For comments and archives

Make Sure

Situation: A foreigner with two loose motions developed sepsis.
Reaction: Oh my God! Why was antibiotic not started early.
Lesson: Make sure that all cases of travelers' diarrhea (foreigners) are treated with antibiotics.

For comments and archives

 
  Quote of the Day

(Dr GM Singh)

Patience and silence are powerful energies. Patience makes you mentally strong and silence makes you emotionally strong.

 
    Lab Update

(Dr Arpan Gandhi and Dr Navin Dang)

Laboratory tests for lung diseases

  • ABG (arterial blood gases)
  • CBC for anemia
  • Cystic fibrosis tests (CF Gene Mutation Testing, Alpha-1 antitrypsin – to determine if patient has AAT deficiency)
  • Sputum culture
  • AFB smear and culture
  • Blood cultures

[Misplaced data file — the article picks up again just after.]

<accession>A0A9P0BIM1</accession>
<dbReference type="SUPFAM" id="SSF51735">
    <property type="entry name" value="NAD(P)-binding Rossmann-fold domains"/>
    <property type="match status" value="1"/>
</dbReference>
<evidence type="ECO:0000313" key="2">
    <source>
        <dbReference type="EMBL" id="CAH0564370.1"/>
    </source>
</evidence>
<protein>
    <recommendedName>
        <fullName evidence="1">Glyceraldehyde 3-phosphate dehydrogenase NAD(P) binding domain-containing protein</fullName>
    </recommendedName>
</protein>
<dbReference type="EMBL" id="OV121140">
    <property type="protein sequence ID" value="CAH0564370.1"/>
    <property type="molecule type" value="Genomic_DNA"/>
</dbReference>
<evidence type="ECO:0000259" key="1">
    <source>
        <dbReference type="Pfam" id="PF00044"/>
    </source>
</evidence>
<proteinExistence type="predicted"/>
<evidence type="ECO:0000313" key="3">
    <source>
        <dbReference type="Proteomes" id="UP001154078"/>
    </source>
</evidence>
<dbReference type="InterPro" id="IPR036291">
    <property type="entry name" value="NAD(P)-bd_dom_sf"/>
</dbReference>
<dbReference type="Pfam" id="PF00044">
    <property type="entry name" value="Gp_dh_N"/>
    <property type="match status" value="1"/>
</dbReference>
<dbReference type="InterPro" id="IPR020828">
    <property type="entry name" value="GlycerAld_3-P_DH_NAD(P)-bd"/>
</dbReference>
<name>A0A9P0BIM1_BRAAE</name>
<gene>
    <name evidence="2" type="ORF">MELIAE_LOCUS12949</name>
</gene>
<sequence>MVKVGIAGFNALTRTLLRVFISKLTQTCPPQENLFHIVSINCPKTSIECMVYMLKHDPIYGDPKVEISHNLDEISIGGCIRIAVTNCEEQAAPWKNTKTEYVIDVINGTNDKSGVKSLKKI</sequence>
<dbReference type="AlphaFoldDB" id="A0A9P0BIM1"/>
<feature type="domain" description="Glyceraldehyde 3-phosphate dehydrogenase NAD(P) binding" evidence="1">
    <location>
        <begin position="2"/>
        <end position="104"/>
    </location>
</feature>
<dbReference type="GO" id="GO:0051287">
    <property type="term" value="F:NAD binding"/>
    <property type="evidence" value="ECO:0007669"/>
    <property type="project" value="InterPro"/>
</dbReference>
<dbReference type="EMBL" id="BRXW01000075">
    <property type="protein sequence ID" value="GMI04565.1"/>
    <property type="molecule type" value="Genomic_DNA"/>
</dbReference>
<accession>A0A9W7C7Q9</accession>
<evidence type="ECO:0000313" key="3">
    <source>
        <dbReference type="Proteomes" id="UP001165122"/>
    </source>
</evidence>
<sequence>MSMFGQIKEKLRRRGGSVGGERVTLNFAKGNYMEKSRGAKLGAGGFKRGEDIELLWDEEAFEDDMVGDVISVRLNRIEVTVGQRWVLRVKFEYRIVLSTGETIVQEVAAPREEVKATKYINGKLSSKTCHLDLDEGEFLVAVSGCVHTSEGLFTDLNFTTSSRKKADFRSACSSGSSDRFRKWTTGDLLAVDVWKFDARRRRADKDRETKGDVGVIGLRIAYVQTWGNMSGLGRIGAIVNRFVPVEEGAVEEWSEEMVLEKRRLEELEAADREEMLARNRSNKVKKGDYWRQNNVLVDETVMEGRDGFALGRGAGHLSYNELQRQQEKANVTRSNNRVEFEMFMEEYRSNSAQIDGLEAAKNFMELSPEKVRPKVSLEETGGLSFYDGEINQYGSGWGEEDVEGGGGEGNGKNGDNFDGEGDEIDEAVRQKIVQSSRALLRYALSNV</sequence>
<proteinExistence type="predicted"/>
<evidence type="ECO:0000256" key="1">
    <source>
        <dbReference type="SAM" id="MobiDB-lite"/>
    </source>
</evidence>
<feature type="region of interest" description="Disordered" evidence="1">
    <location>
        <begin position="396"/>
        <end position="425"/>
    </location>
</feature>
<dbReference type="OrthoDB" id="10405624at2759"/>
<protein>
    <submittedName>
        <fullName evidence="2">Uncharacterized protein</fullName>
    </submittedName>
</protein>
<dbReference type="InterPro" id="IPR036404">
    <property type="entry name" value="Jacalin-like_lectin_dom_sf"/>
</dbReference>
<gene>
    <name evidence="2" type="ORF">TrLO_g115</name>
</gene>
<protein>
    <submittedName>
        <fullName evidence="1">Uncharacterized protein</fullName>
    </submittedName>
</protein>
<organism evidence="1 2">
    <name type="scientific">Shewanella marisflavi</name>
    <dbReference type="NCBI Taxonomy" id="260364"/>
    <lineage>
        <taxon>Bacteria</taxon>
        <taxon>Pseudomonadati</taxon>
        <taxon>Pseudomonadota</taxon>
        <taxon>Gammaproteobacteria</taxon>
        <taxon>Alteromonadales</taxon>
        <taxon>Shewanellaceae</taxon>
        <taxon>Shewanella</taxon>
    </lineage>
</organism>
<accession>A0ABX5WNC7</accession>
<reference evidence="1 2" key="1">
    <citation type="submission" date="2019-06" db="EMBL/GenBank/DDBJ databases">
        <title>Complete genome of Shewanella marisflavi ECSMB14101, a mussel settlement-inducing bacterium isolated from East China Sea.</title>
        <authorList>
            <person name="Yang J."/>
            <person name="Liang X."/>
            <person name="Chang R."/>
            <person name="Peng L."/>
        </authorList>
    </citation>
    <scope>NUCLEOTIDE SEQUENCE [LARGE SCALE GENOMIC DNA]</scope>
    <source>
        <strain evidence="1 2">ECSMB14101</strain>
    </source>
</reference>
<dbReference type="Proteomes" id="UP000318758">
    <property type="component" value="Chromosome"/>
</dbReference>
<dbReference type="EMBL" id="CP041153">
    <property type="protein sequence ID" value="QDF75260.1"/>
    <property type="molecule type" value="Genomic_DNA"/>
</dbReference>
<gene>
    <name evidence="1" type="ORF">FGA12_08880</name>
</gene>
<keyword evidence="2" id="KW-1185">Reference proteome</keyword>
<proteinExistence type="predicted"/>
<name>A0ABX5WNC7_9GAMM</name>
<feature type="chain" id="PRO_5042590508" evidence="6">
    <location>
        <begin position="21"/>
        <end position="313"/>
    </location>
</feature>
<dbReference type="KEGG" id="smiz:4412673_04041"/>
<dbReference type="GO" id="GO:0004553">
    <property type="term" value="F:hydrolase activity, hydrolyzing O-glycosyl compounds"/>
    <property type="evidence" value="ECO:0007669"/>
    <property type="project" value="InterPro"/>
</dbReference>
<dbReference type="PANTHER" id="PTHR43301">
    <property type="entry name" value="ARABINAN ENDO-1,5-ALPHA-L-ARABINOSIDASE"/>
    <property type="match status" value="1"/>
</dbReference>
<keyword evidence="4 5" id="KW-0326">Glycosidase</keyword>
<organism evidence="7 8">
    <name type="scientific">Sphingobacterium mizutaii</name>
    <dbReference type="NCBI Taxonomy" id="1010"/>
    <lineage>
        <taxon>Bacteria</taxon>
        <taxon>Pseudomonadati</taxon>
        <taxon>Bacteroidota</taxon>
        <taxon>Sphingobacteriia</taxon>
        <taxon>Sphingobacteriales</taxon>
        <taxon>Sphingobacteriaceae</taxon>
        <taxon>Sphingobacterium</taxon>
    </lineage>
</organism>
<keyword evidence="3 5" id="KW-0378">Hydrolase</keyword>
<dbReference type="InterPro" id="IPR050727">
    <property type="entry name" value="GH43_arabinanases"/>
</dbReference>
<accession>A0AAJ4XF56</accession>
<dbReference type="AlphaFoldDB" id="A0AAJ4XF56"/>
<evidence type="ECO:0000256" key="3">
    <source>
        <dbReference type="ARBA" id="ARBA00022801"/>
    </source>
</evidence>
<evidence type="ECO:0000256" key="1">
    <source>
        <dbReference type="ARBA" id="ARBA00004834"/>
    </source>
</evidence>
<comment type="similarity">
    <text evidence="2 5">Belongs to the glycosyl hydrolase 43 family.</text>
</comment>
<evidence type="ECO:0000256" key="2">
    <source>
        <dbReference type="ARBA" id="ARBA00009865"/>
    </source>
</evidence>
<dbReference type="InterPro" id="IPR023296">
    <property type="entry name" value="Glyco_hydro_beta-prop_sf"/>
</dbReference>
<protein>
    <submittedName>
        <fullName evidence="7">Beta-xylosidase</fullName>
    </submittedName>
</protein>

• Blood Influenza tests
  • Lung biopsy and sputum cytology
 
    Mind Teaser

Read this…………………

Business :)

Yesterday’s Mind Teaser: Which of the following is not true for ectopic pancreas?

a) Stomach and duodenum are the most common sites.
b) Ectopic pancreas appears as a submucosal irregular nodule in the wall.
c) Islet tissue is present in all the organs where ectopic pancreas is present.
d) Ulceration, bleeding and obstruction are the most common symptoms.

Answer for yesterday’s Mind Teaser: c) Islet tissue is present in all the organs where ectopic pancreas is present.

Correct answers received from: Dr Sukla Das, Dr Thakor Hitendrasih G, Dr PC Das, Dr Rajat Jhamb, yogindra vasavada, Raju Kuppusamy, Muthumperumal Thirumalpillai, Dr Chandresh Jardosh, Ashok Tiwari, Dr Surendra Bahadur Mathur, Dr Deepali Chatterjee, Dr Ravi, Dr Jainendra Upadhyay, Dr NeelamNath, Anil Bairaria.

Answer for 26th November Mind Teaser: Ring around the rosey